Miscellanous
v$service services running on an instance
x$kjmsdp display LMS daemon statistics
x$kjmddp display LMD daemon statistics

Useful Parameters

Parameters
cluster_interconnects specify a specific IP address to use for the inetrconnect
_gcs_fast_config enables fast reconfiguration for gcs locks (true|false)
_lm_master_weight controls which instance will hold or (re)master more resources than others
_gcs_resources controls the number of resources an instance will master at a time
_lm_tickets controls the number of message tickets
_lm_ticket_active_sendback controls the number of message tickets (aggressive messaging)
_db_block_max_cr_dba limits the number of CR copies per DBA on the buffer cache (see grd)
_fairness_threshold used when too many CR requested arrive for a particular buffer and the block becomes disowned (see grd)
_gc_affinity_time specifies interval minutes for reamstering
_gc_affinity_limit defines the number of times a instance access the resource before remastering
_gc_affinity_minimum defines the minimum number of times a instance access the resource before remastering
_lm_file_affinity disables dynamic remastering for the objects belonging to those files
_lm_dynamic_remastering enable or disable remastering
_gc_defer_time define the time by which an instance deferred downgrading a lock (see Cache Fusion)
_lgwr_async_broadcast change the SCN boardcast method (see troubleshooting)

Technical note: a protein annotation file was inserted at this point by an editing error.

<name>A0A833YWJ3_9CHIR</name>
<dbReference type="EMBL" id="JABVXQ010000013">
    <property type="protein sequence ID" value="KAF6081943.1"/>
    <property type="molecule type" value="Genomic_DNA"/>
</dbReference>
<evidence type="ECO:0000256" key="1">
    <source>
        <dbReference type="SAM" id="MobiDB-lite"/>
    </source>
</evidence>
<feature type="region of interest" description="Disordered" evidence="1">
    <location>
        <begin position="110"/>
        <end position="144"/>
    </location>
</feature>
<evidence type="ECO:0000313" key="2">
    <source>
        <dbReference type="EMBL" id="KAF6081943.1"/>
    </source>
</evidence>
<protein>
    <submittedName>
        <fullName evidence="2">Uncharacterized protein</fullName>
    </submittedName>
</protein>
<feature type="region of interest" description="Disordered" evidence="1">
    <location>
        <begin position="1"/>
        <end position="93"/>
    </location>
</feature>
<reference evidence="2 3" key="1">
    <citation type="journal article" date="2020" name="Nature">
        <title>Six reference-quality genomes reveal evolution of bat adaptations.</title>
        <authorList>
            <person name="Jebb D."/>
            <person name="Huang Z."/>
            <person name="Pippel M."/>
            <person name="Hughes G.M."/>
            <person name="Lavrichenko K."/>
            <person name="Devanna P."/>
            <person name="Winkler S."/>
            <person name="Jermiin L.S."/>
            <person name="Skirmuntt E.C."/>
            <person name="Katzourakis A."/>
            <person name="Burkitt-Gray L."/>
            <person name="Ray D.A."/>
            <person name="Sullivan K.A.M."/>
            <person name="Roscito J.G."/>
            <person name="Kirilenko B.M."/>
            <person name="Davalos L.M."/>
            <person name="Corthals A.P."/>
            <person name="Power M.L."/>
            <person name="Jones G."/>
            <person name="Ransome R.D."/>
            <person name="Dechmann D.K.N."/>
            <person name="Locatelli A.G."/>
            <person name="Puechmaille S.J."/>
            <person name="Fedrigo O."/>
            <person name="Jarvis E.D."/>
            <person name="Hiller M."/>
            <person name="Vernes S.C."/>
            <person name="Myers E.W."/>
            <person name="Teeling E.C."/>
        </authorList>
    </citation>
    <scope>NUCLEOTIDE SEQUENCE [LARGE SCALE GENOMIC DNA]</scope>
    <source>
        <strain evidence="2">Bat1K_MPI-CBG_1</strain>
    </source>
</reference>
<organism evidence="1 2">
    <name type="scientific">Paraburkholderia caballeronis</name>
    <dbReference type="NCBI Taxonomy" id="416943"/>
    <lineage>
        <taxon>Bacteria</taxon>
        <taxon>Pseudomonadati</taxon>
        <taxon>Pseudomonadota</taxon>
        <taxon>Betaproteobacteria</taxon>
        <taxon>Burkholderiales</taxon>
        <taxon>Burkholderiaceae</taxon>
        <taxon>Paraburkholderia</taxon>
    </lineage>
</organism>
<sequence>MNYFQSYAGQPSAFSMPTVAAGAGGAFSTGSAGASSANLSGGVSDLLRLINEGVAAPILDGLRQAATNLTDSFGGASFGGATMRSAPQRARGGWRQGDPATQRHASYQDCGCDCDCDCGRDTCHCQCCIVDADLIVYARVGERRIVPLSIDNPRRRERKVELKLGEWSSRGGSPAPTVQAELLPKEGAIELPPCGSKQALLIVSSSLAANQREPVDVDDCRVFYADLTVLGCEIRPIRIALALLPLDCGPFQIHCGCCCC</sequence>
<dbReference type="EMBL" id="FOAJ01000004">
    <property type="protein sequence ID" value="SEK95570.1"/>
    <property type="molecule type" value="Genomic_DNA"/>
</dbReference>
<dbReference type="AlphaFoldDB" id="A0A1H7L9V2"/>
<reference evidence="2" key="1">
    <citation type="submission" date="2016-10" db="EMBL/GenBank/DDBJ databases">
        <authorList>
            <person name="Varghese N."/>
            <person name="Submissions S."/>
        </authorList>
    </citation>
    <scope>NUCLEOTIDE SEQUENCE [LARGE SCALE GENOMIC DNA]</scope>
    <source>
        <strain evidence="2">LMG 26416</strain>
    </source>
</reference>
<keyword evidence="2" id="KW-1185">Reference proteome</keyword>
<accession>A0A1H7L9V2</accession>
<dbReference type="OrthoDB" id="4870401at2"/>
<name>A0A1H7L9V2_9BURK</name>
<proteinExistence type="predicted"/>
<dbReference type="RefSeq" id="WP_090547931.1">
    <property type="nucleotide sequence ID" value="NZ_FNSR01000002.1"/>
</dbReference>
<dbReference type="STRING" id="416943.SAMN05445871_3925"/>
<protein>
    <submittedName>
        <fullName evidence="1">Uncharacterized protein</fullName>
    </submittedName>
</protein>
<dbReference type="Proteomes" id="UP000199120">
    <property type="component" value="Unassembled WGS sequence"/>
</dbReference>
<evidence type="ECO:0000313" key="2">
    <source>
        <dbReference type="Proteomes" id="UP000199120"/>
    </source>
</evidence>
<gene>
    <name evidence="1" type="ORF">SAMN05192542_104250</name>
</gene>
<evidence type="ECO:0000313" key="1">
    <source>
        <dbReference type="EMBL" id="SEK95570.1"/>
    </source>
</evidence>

Processes

Oracle RAC Daemons and Processes
OPROCd Process Monitor provides basic cluster integrity services
EVMd Event Management spawns a child process event logger and generates callouts
OCSSd Cluster Synchronization Services basic node membership, group services, basic locking
CRSd Cluster Ready Services resource monitoring, failover and node recovery
LMSn
Lock Manager Server process – GCS this is the cache fusion part, it handles the consistent copies of blocks that are tranferred between instances. It receives requests from LMD to perform lock requests. I rools back any uncommitted transactions. There can be upto ten LMS processes running and can be started dynamically if demand requires it.

they manage lock manager service requests for GCS resources and send them to a service queue to be handled by the LMSn process. It also handles global deadlock detection and monitors for lock conversion timeouts.

LMON
Lock Monitor Process – GES this process manages the GES, it maintains consistency of GCS memory in case of process death. It is also responsible for cluster reconfiguration and locks reconfiguration (node joining or leaving), it checks for instance deaths and listens for local messaging.